COLORADO (AP) – Colorado voters have rejected a proposal to raise income tax rates to fund public education.
Amendment 73 would have increased the state individual income tax rate for people who earn more than $150,000 a year and boosted the corporate income tax rate to raise an additional $1.6 billion annually for schools.
The proposal was defeated Tuesday in a state that has typically been averse to raising taxes. Voters rejected similar measures in 2011 and 2013 by a 2-to-1 margin.
Opponents argued the measure would be bad for the economy and would not guarantee better academic performance. They also said the Legislature would not have been able to adjust tax thresholds to account for inflation.
Amendment 73 – Education Funding
Supporters argued that Amendment 73 would improve outcomes for students and help retain and attract teachers to Colorado schools. Supporters also said it would provide tax relief for nonresidential property owners and farmers who have paid a higher share of property taxes compared to residential homeowners.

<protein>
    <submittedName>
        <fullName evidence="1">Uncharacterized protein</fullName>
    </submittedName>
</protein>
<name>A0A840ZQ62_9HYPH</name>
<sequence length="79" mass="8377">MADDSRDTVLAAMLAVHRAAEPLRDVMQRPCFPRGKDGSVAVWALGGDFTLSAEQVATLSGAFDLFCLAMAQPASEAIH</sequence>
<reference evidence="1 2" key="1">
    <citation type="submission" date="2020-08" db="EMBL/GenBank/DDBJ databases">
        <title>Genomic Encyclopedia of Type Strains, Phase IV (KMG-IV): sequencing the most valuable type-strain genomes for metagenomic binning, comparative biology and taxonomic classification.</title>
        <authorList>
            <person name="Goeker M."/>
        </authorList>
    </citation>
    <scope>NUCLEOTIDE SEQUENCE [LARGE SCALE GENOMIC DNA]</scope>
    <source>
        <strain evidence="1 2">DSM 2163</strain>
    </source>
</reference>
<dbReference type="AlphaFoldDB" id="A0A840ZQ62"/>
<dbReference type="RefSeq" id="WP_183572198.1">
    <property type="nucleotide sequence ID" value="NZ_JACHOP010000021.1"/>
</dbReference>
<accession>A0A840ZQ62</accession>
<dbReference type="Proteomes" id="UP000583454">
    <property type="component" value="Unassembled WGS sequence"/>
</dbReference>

Opponents said the tax increases could have a negative impact on local businesses and the state’s economy as a whole. They also said 73 could shift more of the tax burden to homeowners while shifting it away from nonresidential property owners. Opponents also said that the question didn’t require legislators to adjust income tax brackets to account for inflation over time, meaning more people could be taxed at the $150,000 rate than originally intended.